The Forgotten Origins of the Self-serving Bias

 

October 7, 2004

 

Reported by Jon Mueller, Professor of Psychology

 

 

Esther Stromek, 88, clearly remembers the first time she made an excuse.  She was shocked at how easily it came to her. Sitting in her third grade classroom, Esther received the bad news on her latest spelling test: no gold star, just a “-3” at the top of the paper.  Aware of the new fad of placing the blame for failure other than on oneself that was sweeping her small town, Esther decided to try it herself, and muttered, “Our teacher is so mean.”  The initial guilt Esther felt was quickly replaced by an overwhelming sense of elation.  It was “gleefully liberating,” Esther recalls.  Soon, like others around her, excuses were pouring forth for failure after failure.

 

In fact, making excuses (and taking credit for success) is so commonplace now we tend to forget that such behavior was non-existent just 80 years ago.  Few remember the story of how John and Harold Gnivers invented this invaluable skill in 1924 in their living room when they were just young boys.  Since then, social psychologists have labeled our frequent tendency to give ourselves more credit for our successes and less blame for our failures than we deserve as the self-serving bias.  But John and Harold, 10 and 12 years old at the time, respectively, knew nothing of the stir they were about to create when they first discovered this phenomenon.

 

Fortunately, John Gnivers kept an occasional journal as he grew up, so we have a rather detailed record of its origin.  Apparently, one Saturday afternoon Harold was beating John for the 12th consecutive time at checkers.  After the first 11 “whoopings,” as John described them, he responded with utterances such as “ Wow! You’re good,” or, “Harold, you have a superior intellect,” or “Dang it, I’m a big ol’ pile of manure.”  As others for centuries before him, John acknowledged the truth regarding his performance.  But after that 12th game, something snapped in John.  As he tells it, “I don’t know if it was just frustration or exhaustion or my 103 degree fever1, but without even thinking I sputtered, ‘Yeah, well…you just got lucky!’”

 

Harold froze.  He had never heard anything like it, at least not after 12 losses in a row.  Eventually, Harold pulled himself together and challenged John’s assertion – “Nuh uh!”  “Yeah, huh,” replied John, “you just got lucky that game.”  “But I beat you 12 times in a row!”  “Yeah, but this last one was just luck.”  “How do you know?”  “How do you know it wasn’t?”  Harold couldn’t argue with that.  So, John continued, “and I let you win yesterday when we was racing, and that time I broke your hamster’s neck, it ran right into my hand, and…”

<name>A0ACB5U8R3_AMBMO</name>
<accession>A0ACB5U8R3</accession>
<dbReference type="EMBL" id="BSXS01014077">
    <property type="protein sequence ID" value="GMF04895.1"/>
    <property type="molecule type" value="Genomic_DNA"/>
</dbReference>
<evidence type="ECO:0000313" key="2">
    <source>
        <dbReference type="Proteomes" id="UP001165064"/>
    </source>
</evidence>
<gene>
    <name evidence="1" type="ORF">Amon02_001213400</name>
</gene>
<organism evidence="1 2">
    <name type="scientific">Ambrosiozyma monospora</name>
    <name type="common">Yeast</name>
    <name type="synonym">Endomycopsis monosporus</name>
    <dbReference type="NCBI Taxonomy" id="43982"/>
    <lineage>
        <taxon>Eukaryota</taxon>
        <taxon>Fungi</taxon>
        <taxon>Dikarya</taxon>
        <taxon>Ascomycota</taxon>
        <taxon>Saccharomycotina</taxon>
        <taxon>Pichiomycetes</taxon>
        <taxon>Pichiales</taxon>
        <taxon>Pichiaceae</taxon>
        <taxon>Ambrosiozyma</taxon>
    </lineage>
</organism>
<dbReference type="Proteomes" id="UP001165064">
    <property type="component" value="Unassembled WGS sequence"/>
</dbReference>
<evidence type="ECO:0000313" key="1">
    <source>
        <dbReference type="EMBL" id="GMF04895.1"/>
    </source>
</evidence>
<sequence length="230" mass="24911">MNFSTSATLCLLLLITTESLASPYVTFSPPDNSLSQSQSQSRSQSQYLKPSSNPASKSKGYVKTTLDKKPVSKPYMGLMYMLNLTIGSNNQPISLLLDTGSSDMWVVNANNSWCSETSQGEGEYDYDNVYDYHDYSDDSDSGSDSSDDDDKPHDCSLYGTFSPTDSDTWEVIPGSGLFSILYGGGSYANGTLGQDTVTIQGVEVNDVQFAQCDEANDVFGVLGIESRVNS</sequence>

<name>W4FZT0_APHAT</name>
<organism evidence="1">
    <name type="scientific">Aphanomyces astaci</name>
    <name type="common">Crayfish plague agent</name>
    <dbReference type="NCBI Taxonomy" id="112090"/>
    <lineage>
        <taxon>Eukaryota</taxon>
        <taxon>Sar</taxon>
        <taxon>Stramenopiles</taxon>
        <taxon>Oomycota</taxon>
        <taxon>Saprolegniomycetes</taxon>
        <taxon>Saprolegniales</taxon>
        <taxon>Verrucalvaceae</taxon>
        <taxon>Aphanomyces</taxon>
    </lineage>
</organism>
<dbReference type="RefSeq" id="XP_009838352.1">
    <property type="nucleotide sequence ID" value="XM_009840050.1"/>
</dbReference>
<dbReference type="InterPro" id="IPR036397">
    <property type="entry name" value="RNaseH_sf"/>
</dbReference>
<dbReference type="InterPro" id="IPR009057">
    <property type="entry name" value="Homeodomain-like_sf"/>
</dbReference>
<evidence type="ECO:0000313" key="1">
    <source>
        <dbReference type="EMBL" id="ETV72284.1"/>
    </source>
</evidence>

According to John, it was at this exact point that the two Gnivers’ boys looked straight at each other and a light went off in their heads.  This could be useful!  “Wait, wait, let me try it,” shouted Harold.  “The only reason you beat me at checkers that one game yesterday was because … the table was made of wood.  No wait, because you …you cheated!”  “No way!”  “No, no, I don’t really mean you did, I’m just saying it.”  “Oh, yeah.”

 

After only a couple hours, John and Harold had generated a list of seven more excuses they could use on each other, including, “Yeah, but I have gout,” or “I am unusually gifted,” and John’s favorite, “Well, you’re a stupid head!”2  “Hey, wait,” Harold exclaimed, “do you think we could use these on mom and dad?”  “No way, they would kill us,” replied John.  “Not if we sound sincere, like you did.” 

 

So, later that evening at the dinner table, after working up the nerve, John flicked a large spoonful of creamed corn at his sister, Violet, hitting her in the eye and one nostril.  Then, even before his father could grab John by the scruff3 of his neck or his sister could scream, John remorsefully uttered, “Sorry, I didn’t mean to but Corky (their epileptic pet collie) bumped my elbow.”  Both John and Harold flinched expecting some serious repercussion for John’s bold act.  They vividly remembered the time Harold couldn’t sit down for a week after he spread butter all over his sister’s chair and watched as she slid silently and swiftly out of her chair, her head catching a table leg square.  Of course, in that instance, Harold immediately followed that act with a loud “That was neat!”